The next night, I took it earlier, at maybe 3 AM, feeling like one of the three little pigs going to market earlier to avoid the big bad wolf. And again I slept soundly, waking up once to use the bathroom and then going right back to sleep. And woke up at 3:30 PM.

Sigh. That tactic didn’t work for the pigs either, if I recall correctly.

More sports. More smiles. I'm so lucky my kids like each other.

More sports. More smiles. I’m so lucky my kids like each other.

Don’t get me wrong, it felt awesome to sleep that soundly. It was such a huge relief. But I really did not enjoy waking up in the middle of the afternoon. Even I would categorize that as being a bit lazy.

Well, I’m nothing if not stubborn and I wasn’t ready to admit defeat. Plus, I’d been sleep deprived for weeks and weeks at this point and wasn’t willing to give up the bliss of somnolence, even if it was excessive. So I kept trying, taking it earlier and earlier, hoping once sleep became a regular occurrence rather than a rarity my body would adjust to normal. Well, normal for me. And it did.

I now take the melatonin sometime around midnight and fall asleep around 2 or 4 AM and sleep for eight (or seven, or nine) hours. It’s awesome. And the best part is that it hasn’t negatively affected my ability to write. I was worried about that. I was resigned to never sleeping well, ever again, if it messed with my writing.

So I’m back to feeling well rested and somewhat human again.

Unfortunately, I have not noticed a huge drop in weight as a result and I still want to gruesomely mutilate anyone who points a camera at me, but at least I no longer have the urge to throw a kitchen chair through the bay window every morning before caffeine.

I think this is my favourite picture of them, ever.

I think this is my favourite picture of him, ever.

I’m curious about what will happen if I stop taking it. I seriously doubt it’s habit-forming in a narcotic way, but perhaps it has the potential to become a psychological crutch. I wonder whether my body has adjusted well enough that I no longer need the supplement. I think I’ll hold off on that experiment until after the wedding. No need to test my capacity for sleep-deprived civility.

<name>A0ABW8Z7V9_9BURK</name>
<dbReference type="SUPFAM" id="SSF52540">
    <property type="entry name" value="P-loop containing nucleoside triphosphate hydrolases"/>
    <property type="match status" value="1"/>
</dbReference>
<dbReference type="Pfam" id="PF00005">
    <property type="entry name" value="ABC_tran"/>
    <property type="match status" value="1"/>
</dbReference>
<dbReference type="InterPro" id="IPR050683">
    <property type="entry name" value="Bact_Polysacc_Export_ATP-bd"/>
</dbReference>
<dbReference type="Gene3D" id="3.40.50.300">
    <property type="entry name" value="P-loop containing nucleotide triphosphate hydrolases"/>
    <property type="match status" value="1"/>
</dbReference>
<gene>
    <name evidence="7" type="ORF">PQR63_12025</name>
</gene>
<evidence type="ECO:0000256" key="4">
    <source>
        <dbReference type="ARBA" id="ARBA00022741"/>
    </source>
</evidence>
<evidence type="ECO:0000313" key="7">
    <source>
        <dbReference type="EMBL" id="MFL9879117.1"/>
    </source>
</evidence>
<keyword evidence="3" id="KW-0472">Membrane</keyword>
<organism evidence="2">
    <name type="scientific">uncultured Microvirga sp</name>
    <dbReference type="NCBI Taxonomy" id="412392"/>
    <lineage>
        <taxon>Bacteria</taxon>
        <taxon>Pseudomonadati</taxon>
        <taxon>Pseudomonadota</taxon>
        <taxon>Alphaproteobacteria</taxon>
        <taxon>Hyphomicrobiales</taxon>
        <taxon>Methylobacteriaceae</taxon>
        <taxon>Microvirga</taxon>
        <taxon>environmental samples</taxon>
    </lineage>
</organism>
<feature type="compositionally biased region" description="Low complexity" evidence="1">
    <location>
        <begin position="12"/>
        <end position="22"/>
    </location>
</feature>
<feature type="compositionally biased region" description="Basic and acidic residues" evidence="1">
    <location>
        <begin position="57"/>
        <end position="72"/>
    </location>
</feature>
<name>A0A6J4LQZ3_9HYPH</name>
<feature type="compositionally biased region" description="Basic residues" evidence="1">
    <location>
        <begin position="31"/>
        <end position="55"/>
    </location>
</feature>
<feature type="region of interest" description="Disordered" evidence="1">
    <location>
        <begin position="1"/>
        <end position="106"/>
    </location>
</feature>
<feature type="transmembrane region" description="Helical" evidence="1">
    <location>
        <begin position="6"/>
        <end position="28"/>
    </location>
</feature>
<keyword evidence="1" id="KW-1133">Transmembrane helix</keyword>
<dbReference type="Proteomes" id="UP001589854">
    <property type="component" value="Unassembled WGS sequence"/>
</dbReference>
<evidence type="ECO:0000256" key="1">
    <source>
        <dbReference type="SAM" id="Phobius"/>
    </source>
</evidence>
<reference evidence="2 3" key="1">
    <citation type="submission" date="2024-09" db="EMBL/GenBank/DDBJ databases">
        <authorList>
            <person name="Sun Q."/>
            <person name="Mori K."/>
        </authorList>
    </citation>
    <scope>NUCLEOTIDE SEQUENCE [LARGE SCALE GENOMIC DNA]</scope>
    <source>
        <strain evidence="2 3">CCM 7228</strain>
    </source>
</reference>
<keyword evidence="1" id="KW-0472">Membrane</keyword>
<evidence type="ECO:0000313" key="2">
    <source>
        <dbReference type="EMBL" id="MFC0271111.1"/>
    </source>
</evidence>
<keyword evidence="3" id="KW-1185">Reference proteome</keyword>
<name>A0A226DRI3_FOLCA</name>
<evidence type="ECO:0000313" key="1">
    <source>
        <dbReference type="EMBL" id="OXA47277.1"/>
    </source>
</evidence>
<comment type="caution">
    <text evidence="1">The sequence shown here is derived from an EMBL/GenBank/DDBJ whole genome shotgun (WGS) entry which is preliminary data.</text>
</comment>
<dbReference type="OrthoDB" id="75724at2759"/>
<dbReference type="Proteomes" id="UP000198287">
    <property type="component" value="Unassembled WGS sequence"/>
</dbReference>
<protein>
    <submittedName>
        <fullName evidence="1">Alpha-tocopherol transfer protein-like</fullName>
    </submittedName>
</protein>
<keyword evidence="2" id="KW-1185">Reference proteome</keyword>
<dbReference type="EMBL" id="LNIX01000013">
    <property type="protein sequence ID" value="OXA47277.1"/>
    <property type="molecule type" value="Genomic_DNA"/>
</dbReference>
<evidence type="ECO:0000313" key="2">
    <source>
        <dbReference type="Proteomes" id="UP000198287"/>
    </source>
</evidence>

What about the rest of you? Are you nocturnal? Have you had similar trouble sleeping? Got any tried-and-true tips for conquering insomnia? What about tips on how to smile convincingly when it is the absolute last thing you want to do in that moment?

Scan 42

 

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Filed under health and well-being, parenting

Words, words every where, nor any post to link

Of all the April Fools jokes out there on the interwebs yesterday — well, of the limited number I saw, since I was mostly offline — I think the one by WordPress announcing AutoMatton was my favourite.

Here’s part of their pitch for this awesome new blogging tool:

Writer’s block? No problem! Announcing AutoMatton

As WordPress.com becomes easier to use, one piece of unanswered feedback keeps nagging at us: blogging is hard! Not only do you have to think of something worth saying, you have to take valuable time out of your day to write those things down in an appealing, easy-to-read way! Improvements to WordPress.com can speed up things like load times, but we simply couldn’t remove human nature from the equation… until now.

What is AutoMatton?

AutoMatton uses a simple machine learning algorithm to predict the posts that you will write, taking predictive text and auto-correct to the next level.

Yeah, they got me. It took me way too long to realize they were kidding. I tell myself this gullibility was because I was skimming through email not long after waking up and before a significant amount of caffeine had hit my bloodstream and I was still feeling pretty groggy . . .

But honestly? I really really wanted to believe this was an actual thing.

You see, I’m having a tough time coming up with appropriate blog posts. I’m not sure when, exactly, I started worrying about being all appropriate over here, and maybe I should knock it off, but every time lately I feel a thousand or so words bubbling up in my brain it’s usually about the drama du jour and . . . I just can’t make myself write the post.